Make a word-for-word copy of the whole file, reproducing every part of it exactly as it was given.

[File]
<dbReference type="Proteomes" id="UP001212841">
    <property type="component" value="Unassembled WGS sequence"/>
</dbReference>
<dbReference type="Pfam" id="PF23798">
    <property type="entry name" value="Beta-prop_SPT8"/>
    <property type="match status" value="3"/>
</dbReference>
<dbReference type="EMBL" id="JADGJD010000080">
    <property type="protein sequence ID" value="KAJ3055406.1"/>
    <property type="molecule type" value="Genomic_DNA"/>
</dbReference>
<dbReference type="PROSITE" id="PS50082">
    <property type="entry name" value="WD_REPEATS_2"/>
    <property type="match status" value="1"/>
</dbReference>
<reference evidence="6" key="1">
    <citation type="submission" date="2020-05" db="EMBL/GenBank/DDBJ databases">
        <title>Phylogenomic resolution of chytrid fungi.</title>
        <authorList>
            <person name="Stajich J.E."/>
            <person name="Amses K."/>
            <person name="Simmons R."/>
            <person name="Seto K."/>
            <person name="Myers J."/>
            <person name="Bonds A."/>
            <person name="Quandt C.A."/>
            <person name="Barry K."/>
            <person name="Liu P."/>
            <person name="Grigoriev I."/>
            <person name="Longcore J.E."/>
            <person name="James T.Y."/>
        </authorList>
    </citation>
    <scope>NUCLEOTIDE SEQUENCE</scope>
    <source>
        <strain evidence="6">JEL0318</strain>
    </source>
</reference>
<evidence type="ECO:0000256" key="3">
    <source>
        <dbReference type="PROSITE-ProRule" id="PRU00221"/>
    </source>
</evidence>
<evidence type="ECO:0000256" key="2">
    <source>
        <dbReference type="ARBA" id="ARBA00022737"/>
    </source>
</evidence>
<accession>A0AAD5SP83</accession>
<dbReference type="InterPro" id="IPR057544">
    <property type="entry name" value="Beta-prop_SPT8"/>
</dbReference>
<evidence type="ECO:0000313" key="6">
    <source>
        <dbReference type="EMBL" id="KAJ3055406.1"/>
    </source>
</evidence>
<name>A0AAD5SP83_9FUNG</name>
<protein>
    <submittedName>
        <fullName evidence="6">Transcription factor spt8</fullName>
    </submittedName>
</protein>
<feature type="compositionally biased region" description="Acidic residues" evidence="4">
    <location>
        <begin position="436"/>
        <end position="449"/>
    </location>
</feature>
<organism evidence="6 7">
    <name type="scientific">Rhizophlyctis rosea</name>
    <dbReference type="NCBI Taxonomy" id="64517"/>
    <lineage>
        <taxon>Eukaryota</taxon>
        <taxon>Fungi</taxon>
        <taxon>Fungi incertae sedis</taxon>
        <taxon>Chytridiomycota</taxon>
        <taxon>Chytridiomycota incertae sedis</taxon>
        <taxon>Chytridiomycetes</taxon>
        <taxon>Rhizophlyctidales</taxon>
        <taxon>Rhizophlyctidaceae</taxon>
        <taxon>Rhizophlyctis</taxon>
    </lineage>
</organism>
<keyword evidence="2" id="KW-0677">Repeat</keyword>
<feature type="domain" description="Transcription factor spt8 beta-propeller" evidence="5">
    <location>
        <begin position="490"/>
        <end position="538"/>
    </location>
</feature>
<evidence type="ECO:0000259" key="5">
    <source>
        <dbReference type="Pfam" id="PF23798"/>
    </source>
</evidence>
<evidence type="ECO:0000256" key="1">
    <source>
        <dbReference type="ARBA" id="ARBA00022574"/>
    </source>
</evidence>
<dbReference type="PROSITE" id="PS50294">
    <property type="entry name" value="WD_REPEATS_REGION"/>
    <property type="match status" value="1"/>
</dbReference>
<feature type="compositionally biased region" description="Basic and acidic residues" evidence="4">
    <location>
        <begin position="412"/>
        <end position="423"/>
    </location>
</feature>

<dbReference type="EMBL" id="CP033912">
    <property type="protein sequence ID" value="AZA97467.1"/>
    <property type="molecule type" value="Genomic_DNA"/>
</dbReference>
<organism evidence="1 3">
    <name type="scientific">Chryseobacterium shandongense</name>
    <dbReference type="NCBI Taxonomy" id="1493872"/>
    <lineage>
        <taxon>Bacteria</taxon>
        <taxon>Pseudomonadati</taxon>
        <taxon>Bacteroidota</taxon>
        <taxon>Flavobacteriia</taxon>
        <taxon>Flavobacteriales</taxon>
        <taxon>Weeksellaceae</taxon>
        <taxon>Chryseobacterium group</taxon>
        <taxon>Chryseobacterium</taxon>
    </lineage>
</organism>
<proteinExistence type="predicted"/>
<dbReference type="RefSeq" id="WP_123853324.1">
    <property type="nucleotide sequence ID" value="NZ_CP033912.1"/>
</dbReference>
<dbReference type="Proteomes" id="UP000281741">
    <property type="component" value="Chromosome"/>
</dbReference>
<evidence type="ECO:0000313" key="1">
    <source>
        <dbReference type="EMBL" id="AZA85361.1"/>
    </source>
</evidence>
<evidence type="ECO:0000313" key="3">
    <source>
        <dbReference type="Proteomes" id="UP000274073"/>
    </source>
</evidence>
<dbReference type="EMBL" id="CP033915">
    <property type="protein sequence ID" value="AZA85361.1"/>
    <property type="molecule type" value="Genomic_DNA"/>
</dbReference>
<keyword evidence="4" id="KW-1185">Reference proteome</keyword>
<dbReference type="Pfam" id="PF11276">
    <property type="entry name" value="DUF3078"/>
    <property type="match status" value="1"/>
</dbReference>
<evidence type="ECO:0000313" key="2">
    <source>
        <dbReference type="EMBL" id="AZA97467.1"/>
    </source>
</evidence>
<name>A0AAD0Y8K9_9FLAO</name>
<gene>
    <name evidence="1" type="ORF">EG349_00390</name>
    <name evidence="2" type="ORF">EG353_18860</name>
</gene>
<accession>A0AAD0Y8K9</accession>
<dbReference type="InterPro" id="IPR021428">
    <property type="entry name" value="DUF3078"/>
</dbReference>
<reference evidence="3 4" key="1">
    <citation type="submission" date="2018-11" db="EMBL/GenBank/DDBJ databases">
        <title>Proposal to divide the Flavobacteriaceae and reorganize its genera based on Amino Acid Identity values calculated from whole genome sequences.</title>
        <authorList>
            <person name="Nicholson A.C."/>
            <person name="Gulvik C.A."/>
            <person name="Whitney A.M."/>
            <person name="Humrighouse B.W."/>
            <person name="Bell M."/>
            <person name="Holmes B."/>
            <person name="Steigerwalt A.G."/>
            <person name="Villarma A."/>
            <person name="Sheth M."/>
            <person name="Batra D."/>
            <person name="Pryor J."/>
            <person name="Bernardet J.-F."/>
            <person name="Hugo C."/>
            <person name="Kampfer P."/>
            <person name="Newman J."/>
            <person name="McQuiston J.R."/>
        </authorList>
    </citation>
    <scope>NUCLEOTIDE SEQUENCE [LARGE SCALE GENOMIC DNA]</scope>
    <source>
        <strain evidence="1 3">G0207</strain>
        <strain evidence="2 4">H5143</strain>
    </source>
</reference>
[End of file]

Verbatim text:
<dbReference type="Proteomes" id="UP001212841">
    <property type="component" value="Unassembled WGS sequence"/>
</dbReference>
<dbReference type="Pfam" id="PF23798">
    <property type="entry name" value="Beta-prop_SPT8"/>
    <property type="match status" value="3"/>
</dbReference>
<dbReference type="EMBL" id="JADGJD010000080">
    <property type="protein sequence ID" value="KAJ3055406.1"/>
    <property type="molecule type" value="Genomic_DNA"/>
</dbReference>
<dbReference type="PROSITE" id="PS50082">
    <property type="entry name" value="WD_REPEATS_2"/>
    <property type="match status" value="1"/>
</dbReference>
<reference evidence="6" key="1">
    <citation type="submission" date="2020-05" db="EMBL/GenBank/DDBJ databases">
        <title>Phylogenomic resolution of chytrid fungi.</title>
        <authorList>
            <person name="Stajich J.E."/>
            <person name="Amses K."/>
            <person name="Simmons R."/>
            <person name="Seto K."/>
            <person name="Myers J."/>
            <person name="Bonds A."/>
            <person name="Quandt C.A."/>
            <person name="Barry K."/>
            <person name="Liu P."/>
            <person name="Grigoriev I."/>
            <person name="Longcore J.E."/>
            <person name="James T.Y."/>
        </authorList>
    </citation>
    <scope>NUCLEOTIDE SEQUENCE</scope>
    <source>
        <strain evidence="6">JEL0318</strain>
    </source>
</reference>
<evidence type="ECO:0000256" key="3">
    <source>
        <dbReference type="PROSITE-ProRule" id="PRU00221"/>
    </source>
</evidence>
<evidence type="ECO:0000256" key="2">
    <source>
        <dbReference type="ARBA" id="ARBA00022737"/>
    </source>
</evidence>
<accession>A0AAD5SP83</accession>
<dbReference type="InterPro" id="IPR057544">
    <property type="entry name" value="Beta-prop_SPT8"/>
</dbReference>
<evidence type="ECO:0000313" key="6">
    <source>
        <dbReference type="EMBL" id="KAJ3055406.1"/>
    </source>
</evidence>
<name>A0AAD5SP83_9FUNG</name>
<protein>
    <submittedName>
        <fullName evidence="6">Transcription factor spt8</fullName>
    </submittedName>
</protein>
<feature type="compositionally biased region" description="Acidic residues" evidence="4">
    <location>
        <begin position="436"/>
        <end position="449"/>
    </location>
</feature>
<organism evidence="6 7">
    <name type="scientific">Rhizophlyctis rosea</name>
    <dbReference type="NCBI Taxonomy" id="64517"/>
    <lineage>
        <taxon>Eukaryota</taxon>
        <taxon>Fungi</taxon>
        <taxon>Fungi incertae sedis</taxon>
        <taxon>Chytridiomycota</taxon>
        <taxon>Chytridiomycota incertae sedis</taxon>
        <taxon>Chytridiomycetes</taxon>
        <taxon>Rhizophlyctidales</taxon>
        <taxon>Rhizophlyctidaceae</taxon>
        <taxon>Rhizophlyctis</taxon>
    </lineage>
</organism>
<keyword evidence="2" id="KW-0677">Repeat</keyword>
<feature type="domain" description="Transcription factor spt8 beta-propeller" evidence="5">
    <location>
        <begin position="490"/>
        <end position="538"/>
    </location>
</feature>
<evidence type="ECO:0000259" key="5">
    <source>
        <dbReference type="Pfam" id="PF23798"/>
    </source>
</evidence>
<evidence type="ECO:0000256" key="1">
    <source>
        <dbReference type="ARBA" id="ARBA00022574"/>
    </source>
</evidence>
<dbReference type="PROSITE" id="PS50294">
    <property type="entry name" value="WD_REPEATS_REGION"/>
    <property type="match status" value="1"/>
</dbReference>
<feature type="compositionally biased region" description="Basic and acidic residues" evidence="4">
    <location>
        <begin position="412"/>
        <end position="423"/>
    </location>
</feature>

<dbReference type="EMBL" id="CP033912">
    <property type="protein sequence ID" value="AZA97467.1"/>
    <property type="molecule type" value="Genomic_DNA"/>
</dbReference>
<organism evidence="1 3">
    <name type="scientific">Chryseobacterium shandongense</name>
    <dbReference type="NCBI Taxonomy" id="1493872"/>
    <lineage>
        <taxon>Bacteria</taxon>
        <taxon>Pseudomonadati</taxon>
        <taxon>Bacteroidota</taxon>
        <taxon>Flavobacteriia</taxon>
        <taxon>Flavobacteriales</taxon>
        <taxon>Weeksellaceae</taxon>
        <taxon>Chryseobacterium group</taxon>
        <taxon>Chryseobacterium</taxon>
    </lineage>
</organism>
<proteinExistence type="predicted"/>
<dbReference type="RefSeq" id="WP_123853324.1">
    <property type="nucleotide sequence ID" value="NZ_CP033912.1"/>
</dbReference>
<dbReference type="Proteomes" id="UP000281741">
    <property type="component" value="Chromosome"/>
</dbReference>
<evidence type="ECO:0000313" key="1">
    <source>
        <dbReference type="EMBL" id="AZA85361.1"/>
    </source>
</evidence>
<evidence type="ECO:0000313" key="3">
    <source>
        <dbReference type="Proteomes" id="UP000274073"/>
    </source>
</evidence>
<dbReference type="EMBL" id="CP033915">
    <property type="protein sequence ID" value="AZA85361.1"/>
    <property type="molecule type" value="Genomic_DNA"/>
</dbReference>
<keyword evidence="4" id="KW-1185">Reference proteome</keyword>
<dbReference type="Pfam" id="PF11276">
    <property type="entry name" value="DUF3078"/>
    <property type="match status" value="1"/>
</dbReference>
<evidence type="ECO:0000313" key="2">
    <source>
        <dbReference type="EMBL" id="AZA97467.1"/>
    </source>
</evidence>
<name>A0AAD0Y8K9_9FLAO</name>
<gene>
    <name evidence="1" type="ORF">EG349_00390</name>
    <name evidence="2" type="ORF">EG353_18860</name>
</gene>
<accession>A0AAD0Y8K9</accession>
<dbReference type="InterPro" id="IPR021428">
    <property type="entry name" value="DUF3078"/>
</dbReference>
<reference evidence="3 4" key="1">
    <citation type="submission" date="2018-11" db="EMBL/GenBank/DDBJ databases">
        <title>Proposal to divide the Flavobacteriaceae and reorganize its genera based on Amino Acid Identity values calculated from whole genome sequences.</title>
        <authorList>
            <person name="Nicholson A.C."/>
            <person name="Gulvik C.A."/>
            <person name="Whitney A.M."/>
            <person name="Humrighouse B.W."/>
            <person name="Bell M."/>
            <person name="Holmes B."/>
            <person name="Steigerwalt A.G."/>
            <person name="Villarma A."/>
            <person name="Sheth M."/>
            <person name="Batra D."/>
            <person name="Pryor J."/>
            <person name="Bernardet J.-F."/>
            <person name="Hugo C."/>
            <person name="Kampfer P."/>
            <person name="Newman J."/>
            <person name="McQuiston J.R."/>
        </authorList>
    </citation>
    <scope>NUCLEOTIDE SEQUENCE [LARGE SCALE GENOMIC DNA]</scope>
    <source>
        <strain evidence="1 3">G0207</strain>
        <strain evidence="2 4">H5143</strain>
    </source>
</reference>